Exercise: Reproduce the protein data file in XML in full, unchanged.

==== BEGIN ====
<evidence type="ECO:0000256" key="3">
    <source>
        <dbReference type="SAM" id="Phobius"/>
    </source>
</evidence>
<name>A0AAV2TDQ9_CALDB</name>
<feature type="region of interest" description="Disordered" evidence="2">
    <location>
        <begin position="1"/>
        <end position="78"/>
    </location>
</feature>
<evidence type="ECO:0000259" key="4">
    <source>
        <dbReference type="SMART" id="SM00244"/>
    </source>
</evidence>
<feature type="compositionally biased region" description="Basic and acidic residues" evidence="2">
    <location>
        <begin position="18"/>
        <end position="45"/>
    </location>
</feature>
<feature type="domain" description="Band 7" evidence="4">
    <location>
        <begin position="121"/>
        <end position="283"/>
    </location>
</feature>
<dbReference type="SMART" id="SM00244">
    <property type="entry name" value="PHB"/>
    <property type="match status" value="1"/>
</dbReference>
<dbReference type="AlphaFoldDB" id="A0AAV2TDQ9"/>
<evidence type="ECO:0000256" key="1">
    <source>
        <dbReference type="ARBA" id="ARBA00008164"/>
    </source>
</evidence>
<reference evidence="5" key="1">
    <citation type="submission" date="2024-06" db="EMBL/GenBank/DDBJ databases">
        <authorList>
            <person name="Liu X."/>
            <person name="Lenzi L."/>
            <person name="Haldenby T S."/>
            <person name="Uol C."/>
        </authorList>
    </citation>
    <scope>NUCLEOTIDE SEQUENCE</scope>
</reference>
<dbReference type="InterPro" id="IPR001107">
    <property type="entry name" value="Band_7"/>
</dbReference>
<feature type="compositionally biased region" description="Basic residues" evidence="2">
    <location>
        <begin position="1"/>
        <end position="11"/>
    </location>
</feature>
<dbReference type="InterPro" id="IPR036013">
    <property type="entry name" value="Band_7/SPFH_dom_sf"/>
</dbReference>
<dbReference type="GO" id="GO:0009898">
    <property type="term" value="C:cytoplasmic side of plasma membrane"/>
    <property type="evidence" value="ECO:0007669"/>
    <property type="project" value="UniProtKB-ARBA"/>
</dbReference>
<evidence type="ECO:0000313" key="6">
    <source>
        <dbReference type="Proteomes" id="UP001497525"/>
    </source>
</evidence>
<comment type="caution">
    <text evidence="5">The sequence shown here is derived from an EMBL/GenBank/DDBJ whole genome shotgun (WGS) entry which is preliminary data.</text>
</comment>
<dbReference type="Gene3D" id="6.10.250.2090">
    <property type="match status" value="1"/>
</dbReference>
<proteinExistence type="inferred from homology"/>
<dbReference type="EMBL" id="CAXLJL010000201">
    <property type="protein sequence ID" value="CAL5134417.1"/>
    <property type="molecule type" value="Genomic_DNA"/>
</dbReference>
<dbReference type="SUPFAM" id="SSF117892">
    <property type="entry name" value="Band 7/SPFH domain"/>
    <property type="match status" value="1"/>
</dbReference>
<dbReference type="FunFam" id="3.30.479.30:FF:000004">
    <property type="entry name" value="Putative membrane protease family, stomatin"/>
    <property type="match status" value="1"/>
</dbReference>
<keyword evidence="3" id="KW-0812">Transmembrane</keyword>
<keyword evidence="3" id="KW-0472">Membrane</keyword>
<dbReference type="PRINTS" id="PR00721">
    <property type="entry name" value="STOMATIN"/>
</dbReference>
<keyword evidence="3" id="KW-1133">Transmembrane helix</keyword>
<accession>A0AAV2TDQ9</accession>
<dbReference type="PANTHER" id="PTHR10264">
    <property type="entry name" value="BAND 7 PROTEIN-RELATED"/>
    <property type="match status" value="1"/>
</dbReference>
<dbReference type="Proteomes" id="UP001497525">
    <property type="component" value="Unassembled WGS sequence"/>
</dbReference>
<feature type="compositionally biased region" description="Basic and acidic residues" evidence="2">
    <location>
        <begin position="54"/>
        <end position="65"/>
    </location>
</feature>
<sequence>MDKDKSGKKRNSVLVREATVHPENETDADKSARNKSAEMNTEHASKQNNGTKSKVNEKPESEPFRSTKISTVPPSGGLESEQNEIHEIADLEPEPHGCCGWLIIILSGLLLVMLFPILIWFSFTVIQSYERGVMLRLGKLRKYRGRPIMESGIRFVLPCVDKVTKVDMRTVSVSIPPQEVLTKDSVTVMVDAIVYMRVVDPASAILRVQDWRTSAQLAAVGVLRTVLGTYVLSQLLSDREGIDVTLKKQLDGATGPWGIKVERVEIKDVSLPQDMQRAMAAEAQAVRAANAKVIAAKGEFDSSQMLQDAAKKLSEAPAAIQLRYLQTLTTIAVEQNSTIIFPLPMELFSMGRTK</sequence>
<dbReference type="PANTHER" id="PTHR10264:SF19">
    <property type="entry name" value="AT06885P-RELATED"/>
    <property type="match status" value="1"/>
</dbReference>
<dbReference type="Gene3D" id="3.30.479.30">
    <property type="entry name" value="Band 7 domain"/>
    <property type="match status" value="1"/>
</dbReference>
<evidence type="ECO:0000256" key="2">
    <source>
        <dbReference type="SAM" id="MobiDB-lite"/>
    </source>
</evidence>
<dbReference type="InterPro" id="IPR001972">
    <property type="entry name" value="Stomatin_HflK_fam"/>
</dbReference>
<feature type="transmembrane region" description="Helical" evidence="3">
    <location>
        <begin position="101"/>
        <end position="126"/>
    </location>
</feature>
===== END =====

<evidence type="ECO:0000256" key="3">
    <source>
        <dbReference type="SAM" id="Phobius"/>
    </source>
</evidence>
<name>A0AAV2TDQ9_CALDB</name>
<feature type="region of interest" description="Disordered" evidence="2">
    <location>
        <begin position="1"/>
        <end position="78"/>
    </location>
</feature>
<evidence type="ECO:0000259" key="4">
    <source>
        <dbReference type="SMART" id="SM00244"/>
    </source>
</evidence>
<feature type="compositionally biased region" description="Basic and acidic residues" evidence="2">
    <location>
        <begin position="18"/>
        <end position="45"/>
    </location>
</feature>
<feature type="domain" description="Band 7" evidence="4">
    <location>
        <begin position="121"/>
        <end position="283"/>
    </location>
</feature>
<dbReference type="SMART" id="SM00244">
    <property type="entry name" value="PHB"/>
    <property type="match status" value="1"/>
</dbReference>
<dbReference type="AlphaFoldDB" id="A0AAV2TDQ9"/>
<evidence type="ECO:0000256" key="1">
    <source>
        <dbReference type="ARBA" id="ARBA00008164"/>
    </source>
</evidence>
<reference evidence="5" key="1">
    <citation type="submission" date="2024-06" db="EMBL/GenBank/DDBJ databases">
        <authorList>
            <person name="Liu X."/>
            <person name="Lenzi L."/>
            <person name="Haldenby T S."/>
            <person name="Uol C."/>
        </authorList>
    </citation>
    <scope>NUCLEOTIDE SEQUENCE</scope>
</reference>
<dbReference type="InterPro" id="IPR001107">
    <property type="entry name" value="Band_7"/>
</dbReference>
<feature type="compositionally biased region" description="Basic residues" evidence="2">
    <location>
        <begin position="1"/>
        <end position="11"/>
    </location>
</feature>
<dbReference type="InterPro" id="IPR036013">
    <property type="entry name" value="Band_7/SPFH_dom_sf"/>
</dbReference>
<dbReference type="GO" id="GO:0009898">
    <property type="term" value="C:cytoplasmic side of plasma membrane"/>
    <property type="evidence" value="ECO:0007669"/>
    <property type="project" value="UniProtKB-ARBA"/>
</dbReference>
<evidence type="ECO:0000313" key="6">
    <source>
        <dbReference type="Proteomes" id="UP001497525"/>
    </source>
</evidence>
<comment type="caution">
    <text evidence="5">The sequence shown here is derived from an EMBL/GenBank/DDBJ whole genome shotgun (WGS) entry which is preliminary data.</text>
</comment>
<dbReference type="Gene3D" id="6.10.250.2090">
    <property type="match status" value="1"/>
</dbReference>
<proteinExistence type="inferred from homology"/>
<dbReference type="EMBL" id="CAXLJL010000201">
    <property type="protein sequence ID" value="CAL5134417.1"/>
    <property type="molecule type" value="Genomic_DNA"/>
</dbReference>
<dbReference type="SUPFAM" id="SSF117892">
    <property type="entry name" value="Band 7/SPFH domain"/>
    <property type="match status" value="1"/>
</dbReference>
<dbReference type="FunFam" id="3.30.479.30:FF:000004">
    <property type="entry name" value="Putative membrane protease family, stomatin"/>
    <property type="match status" value="1"/>
</dbReference>
<keyword evidence="3" id="KW-0812">Transmembrane</keyword>
<keyword evidence="3" id="KW-0472">Membrane</keyword>
<dbReference type="PRINTS" id="PR00721">
    <property type="entry name" value="STOMATIN"/>
</dbReference>
<keyword evidence="3" id="KW-1133">Transmembrane helix</keyword>
<accession>A0AAV2TDQ9</accession>
<dbReference type="PANTHER" id="PTHR10264">
    <property type="entry name" value="BAND 7 PROTEIN-RELATED"/>
    <property type="match status" value="1"/>
</dbReference>
<dbReference type="Proteomes" id="UP001497525">
    <property type="component" value="Unassembled WGS sequence"/>
</dbReference>
<feature type="compositionally biased region" description="Basic and acidic residues" evidence="2">
    <location>
        <begin position="54"/>
        <end position="65"/>
    </location>
</feature>
<sequence>MDKDKSGKKRNSVLVREATVHPENETDADKSARNKSAEMNTEHASKQNNGTKSKVNEKPESEPFRSTKISTVPPSGGLESEQNEIHEIADLEPEPHGCCGWLIIILSGLLLVMLFPILIWFSFTVIQSYERGVMLRLGKLRKYRGRPIMESGIRFVLPCVDKVTKVDMRTVSVSIPPQEVLTKDSVTVMVDAIVYMRVVDPASAILRVQDWRTSAQLAAVGVLRTVLGTYVLSQLLSDREGIDVTLKKQLDGATGPWGIKVERVEIKDVSLPQDMQRAMAAEAQAVRAANAKVIAAKGEFDSSQMLQDAAKKLSEAPAAIQLRYLQTLTTIAVEQNSTIIFPLPMELFSMGRTK</sequence>
<dbReference type="PANTHER" id="PTHR10264:SF19">
    <property type="entry name" value="AT06885P-RELATED"/>
    <property type="match status" value="1"/>
</dbReference>
<dbReference type="Gene3D" id="3.30.479.30">
    <property type="entry name" value="Band 7 domain"/>
    <property type="match status" value="1"/>
</dbReference>
<evidence type="ECO:0000256" key="2">
    <source>
        <dbReference type="SAM" id="MobiDB-lite"/>
    </source>
</evidence>
<dbReference type="InterPro" id="IPR001972">
    <property type="entry name" value="Stomatin_HflK_fam"/>
</dbReference>
<feature type="transmembrane region" description="Helical" evidence="3">
    <location>
        <begin position="101"/>
        <end position="126"/>
    </location>
</feature>